The ruffle makes this twirly skirt extra girly.

1. Cut strips of fabric (or ribbon) 1 1/2" wide and long enough to equal twice the circumference of your skirt. I cut two strips that were 42" long and seamed them together.
2. Finish both edges of the long strip with a narrow rolled hem (if using ribbon, skip this step)
3. Find the middle of your strip/ribbon and starting from there run a gathering seam down the middle of the finished strip or ribbon from the middle to the end. Repeat on the other side so that you will gather up the ruffle in two sections. If you are feeling brave, you can use one continuous seam, but just be careful while pulling on the thread so it doesn't break.
4. Mark a line on the skirt with a non-permanent marking tool at the desired spot on the skirt.
5. Gather strip/ribbon evenly to fit skirt and pin in place following the marked guideline.
6. Sew strip in place, stitching down the center. Remove gathering stitches.
7. Sew up side seam/s and finish as previously explained.

Ruffle Variations: For a different look, you can add multiple rows of ruffles. Another option that would look cute is to sew on the ruffle in a curved fashion rather than a straight line.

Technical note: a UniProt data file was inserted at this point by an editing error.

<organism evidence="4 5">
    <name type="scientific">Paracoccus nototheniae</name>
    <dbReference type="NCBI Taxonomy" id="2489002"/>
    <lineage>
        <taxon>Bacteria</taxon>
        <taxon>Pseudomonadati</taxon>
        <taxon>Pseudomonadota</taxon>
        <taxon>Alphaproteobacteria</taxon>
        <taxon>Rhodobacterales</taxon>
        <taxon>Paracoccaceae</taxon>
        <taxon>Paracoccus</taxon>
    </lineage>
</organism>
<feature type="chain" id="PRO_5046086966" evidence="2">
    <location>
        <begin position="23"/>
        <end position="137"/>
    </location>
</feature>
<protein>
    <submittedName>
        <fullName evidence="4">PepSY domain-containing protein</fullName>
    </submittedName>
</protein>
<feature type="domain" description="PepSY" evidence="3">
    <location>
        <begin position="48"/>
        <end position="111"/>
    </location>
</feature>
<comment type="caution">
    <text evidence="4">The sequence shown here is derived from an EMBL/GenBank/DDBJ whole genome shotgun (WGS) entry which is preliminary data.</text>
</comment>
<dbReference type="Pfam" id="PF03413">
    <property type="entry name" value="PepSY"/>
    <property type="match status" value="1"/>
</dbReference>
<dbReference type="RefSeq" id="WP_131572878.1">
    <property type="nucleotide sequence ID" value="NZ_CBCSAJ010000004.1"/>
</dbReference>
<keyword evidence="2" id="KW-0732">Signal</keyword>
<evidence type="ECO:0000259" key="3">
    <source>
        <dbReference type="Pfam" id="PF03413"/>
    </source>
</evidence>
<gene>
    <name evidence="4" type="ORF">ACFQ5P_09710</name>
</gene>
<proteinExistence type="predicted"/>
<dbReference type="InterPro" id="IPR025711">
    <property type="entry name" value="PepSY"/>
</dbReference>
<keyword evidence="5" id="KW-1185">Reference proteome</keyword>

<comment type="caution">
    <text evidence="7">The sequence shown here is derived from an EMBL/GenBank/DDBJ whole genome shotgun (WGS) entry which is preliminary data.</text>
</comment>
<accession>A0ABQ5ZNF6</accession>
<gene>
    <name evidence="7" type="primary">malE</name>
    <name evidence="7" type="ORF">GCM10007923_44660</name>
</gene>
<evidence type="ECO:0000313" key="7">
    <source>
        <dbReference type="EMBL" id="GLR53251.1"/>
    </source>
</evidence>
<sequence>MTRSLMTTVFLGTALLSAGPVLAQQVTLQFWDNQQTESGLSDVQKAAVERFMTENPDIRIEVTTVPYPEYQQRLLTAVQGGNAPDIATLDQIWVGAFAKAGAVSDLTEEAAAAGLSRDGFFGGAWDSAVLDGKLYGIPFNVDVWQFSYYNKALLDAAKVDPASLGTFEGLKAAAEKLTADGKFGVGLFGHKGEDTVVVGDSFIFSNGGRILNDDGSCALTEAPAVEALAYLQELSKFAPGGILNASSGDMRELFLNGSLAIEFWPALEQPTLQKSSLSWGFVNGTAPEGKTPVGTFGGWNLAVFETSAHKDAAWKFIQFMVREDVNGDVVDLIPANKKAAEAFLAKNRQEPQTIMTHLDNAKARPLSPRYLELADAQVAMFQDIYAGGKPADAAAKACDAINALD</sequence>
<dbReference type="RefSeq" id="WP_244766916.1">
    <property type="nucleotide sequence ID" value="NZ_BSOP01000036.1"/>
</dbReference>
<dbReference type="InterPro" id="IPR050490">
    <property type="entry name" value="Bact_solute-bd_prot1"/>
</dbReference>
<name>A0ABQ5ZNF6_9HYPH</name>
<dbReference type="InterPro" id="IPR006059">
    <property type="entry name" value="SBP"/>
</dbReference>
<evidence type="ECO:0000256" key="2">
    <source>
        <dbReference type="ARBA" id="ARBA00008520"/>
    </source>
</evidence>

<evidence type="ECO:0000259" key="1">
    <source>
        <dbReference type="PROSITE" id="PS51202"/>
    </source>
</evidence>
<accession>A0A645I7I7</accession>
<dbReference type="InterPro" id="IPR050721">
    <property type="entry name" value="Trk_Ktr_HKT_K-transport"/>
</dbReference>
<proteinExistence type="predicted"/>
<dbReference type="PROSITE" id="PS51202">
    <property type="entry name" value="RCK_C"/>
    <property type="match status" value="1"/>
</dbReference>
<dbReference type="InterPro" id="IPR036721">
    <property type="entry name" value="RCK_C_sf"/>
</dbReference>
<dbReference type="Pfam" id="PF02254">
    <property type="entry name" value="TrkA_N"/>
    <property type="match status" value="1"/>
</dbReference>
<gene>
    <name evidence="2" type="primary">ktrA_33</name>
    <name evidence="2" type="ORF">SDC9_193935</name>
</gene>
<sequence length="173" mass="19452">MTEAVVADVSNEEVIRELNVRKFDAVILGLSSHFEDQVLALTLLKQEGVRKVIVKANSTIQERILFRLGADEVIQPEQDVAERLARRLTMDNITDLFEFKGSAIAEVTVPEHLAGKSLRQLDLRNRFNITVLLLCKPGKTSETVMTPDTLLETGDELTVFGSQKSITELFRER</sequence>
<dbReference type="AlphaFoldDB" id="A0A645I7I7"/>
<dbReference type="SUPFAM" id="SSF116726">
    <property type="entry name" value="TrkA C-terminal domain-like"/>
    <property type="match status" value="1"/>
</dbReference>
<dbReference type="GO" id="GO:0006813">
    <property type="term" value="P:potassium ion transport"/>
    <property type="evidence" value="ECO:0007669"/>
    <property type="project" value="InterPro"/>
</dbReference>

#### Ribbon Hem Embellishment

I don't have a picture of this one, but this is fun finish that also simplifies the hemming process. It uses a smaller seam allowance, so you can cut the skirt 1/2" shorter, if you wish.

Use a length of ribbon long enough to go around the bottom circumference of the skirt, plus 1" inch for overlapping. Using a 1/4" seam allowance, sew the ribbon to the bottom of the skirt with the right side of the ribbon facing the wrong side of the skirt. When you are near the beginning again, fold the ribbon up toward you a half inch and finish sewing around (when the ribbon is turned, this fold will cover the raw end at the beginning). Turn ribbon toward the right side of the skirt and press in place. Edgestitch along the top edge to finish.

### For more girl's sewing projects, check out these books!